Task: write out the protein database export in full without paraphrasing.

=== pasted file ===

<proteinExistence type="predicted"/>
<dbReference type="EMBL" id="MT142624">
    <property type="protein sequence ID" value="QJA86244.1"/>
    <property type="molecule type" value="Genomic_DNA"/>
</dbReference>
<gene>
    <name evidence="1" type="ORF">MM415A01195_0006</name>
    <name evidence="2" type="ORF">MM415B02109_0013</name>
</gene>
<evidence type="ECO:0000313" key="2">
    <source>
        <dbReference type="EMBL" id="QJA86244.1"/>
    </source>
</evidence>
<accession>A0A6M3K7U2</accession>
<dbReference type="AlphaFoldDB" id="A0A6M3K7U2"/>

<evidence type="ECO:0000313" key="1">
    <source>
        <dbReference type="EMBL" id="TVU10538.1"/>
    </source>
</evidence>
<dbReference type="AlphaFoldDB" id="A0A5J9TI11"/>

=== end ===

<proteinExistence type="predicted"/>
<dbReference type="EMBL" id="MT142624">
    <property type="protein sequence ID" value="QJA86244.1"/>
    <property type="molecule type" value="Genomic_DNA"/>
</dbReference>
<gene>
    <name evidence="1" type="ORF">MM415A01195_0006</name>
    <name evidence="2" type="ORF">MM415B02109_0013</name>
</gene>
<evidence type="ECO:0000313" key="2">
    <source>
        <dbReference type="EMBL" id="QJA86244.1"/>
    </source>
</evidence>
<accession>A0A6M3K7U2</accession>
<dbReference type="AlphaFoldDB" id="A0A6M3K7U2"/>

<evidence type="ECO:0000313" key="1">
    <source>
        <dbReference type="EMBL" id="TVU10538.1"/>
    </source>
</evidence>
<dbReference type="AlphaFoldDB" id="A0A5J9TI11"/>